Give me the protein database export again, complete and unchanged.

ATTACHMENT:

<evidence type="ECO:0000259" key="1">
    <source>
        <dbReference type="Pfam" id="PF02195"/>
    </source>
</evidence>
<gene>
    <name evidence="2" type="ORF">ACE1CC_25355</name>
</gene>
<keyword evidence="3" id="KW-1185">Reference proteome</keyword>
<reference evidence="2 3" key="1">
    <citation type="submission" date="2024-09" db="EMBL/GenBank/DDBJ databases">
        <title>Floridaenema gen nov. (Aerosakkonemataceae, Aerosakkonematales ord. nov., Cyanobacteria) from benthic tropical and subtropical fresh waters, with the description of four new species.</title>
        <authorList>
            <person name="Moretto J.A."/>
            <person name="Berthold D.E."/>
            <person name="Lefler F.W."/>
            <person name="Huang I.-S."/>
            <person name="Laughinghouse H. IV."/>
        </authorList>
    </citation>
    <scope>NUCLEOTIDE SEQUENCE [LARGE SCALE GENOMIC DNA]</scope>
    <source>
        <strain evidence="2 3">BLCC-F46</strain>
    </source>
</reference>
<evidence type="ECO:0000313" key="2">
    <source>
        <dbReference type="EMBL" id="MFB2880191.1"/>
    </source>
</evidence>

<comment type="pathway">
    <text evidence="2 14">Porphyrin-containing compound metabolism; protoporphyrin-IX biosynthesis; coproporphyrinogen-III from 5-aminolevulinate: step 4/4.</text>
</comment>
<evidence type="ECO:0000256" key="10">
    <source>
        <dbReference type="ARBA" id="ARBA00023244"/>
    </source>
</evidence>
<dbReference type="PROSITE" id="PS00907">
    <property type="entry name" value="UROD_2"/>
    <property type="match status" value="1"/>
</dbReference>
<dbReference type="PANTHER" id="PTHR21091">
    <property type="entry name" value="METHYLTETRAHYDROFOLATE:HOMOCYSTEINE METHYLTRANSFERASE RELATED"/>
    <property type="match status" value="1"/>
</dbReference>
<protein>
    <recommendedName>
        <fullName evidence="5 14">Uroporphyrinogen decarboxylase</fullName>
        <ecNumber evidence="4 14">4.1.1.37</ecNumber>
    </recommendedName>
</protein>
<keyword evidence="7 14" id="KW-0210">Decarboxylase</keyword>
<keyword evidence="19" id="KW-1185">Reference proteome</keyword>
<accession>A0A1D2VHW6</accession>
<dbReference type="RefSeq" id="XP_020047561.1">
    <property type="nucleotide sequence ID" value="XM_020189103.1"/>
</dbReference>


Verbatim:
<evidence type="ECO:0000259" key="1">
    <source>
        <dbReference type="Pfam" id="PF02195"/>
    </source>
</evidence>
<gene>
    <name evidence="2" type="ORF">ACE1CC_25355</name>
</gene>
<keyword evidence="3" id="KW-1185">Reference proteome</keyword>
<reference evidence="2 3" key="1">
    <citation type="submission" date="2024-09" db="EMBL/GenBank/DDBJ databases">
        <title>Floridaenema gen nov. (Aerosakkonemataceae, Aerosakkonematales ord. nov., Cyanobacteria) from benthic tropical and subtropical fresh waters, with the description of four new species.</title>
        <authorList>
            <person name="Moretto J.A."/>
            <person name="Berthold D.E."/>
            <person name="Lefler F.W."/>
            <person name="Huang I.-S."/>
            <person name="Laughinghouse H. IV."/>
        </authorList>
    </citation>
    <scope>NUCLEOTIDE SEQUENCE [LARGE SCALE GENOMIC DNA]</scope>
    <source>
        <strain evidence="2 3">BLCC-F46</strain>
    </source>
</reference>
<evidence type="ECO:0000313" key="2">
    <source>
        <dbReference type="EMBL" id="MFB2880191.1"/>
    </source>
</evidence>

<comment type="pathway">
    <text evidence="2 14">Porphyrin-containing compound metabolism; protoporphyrin-IX biosynthesis; coproporphyrinogen-III from 5-aminolevulinate: step 4/4.</text>
</comment>
<evidence type="ECO:0000256" key="10">
    <source>
        <dbReference type="ARBA" id="ARBA00023244"/>
    </source>
</evidence>
<dbReference type="PROSITE" id="PS00907">
    <property type="entry name" value="UROD_2"/>
    <property type="match status" value="1"/>
</dbReference>
<dbReference type="PANTHER" id="PTHR21091">
    <property type="entry name" value="METHYLTETRAHYDROFOLATE:HOMOCYSTEINE METHYLTRANSFERASE RELATED"/>
    <property type="match status" value="1"/>
</dbReference>
<protein>
    <recommendedName>
        <fullName evidence="5 14">Uroporphyrinogen decarboxylase</fullName>
        <ecNumber evidence="4 14">4.1.1.37</ecNumber>
    </recommendedName>
</protein>
<keyword evidence="7 14" id="KW-0210">Decarboxylase</keyword>
<keyword evidence="19" id="KW-1185">Reference proteome</keyword>
<accession>A0A1D2VHW6</accession>
<dbReference type="RefSeq" id="XP_020047561.1">
    <property type="nucleotide sequence ID" value="XM_020189103.1"/>
</dbReference>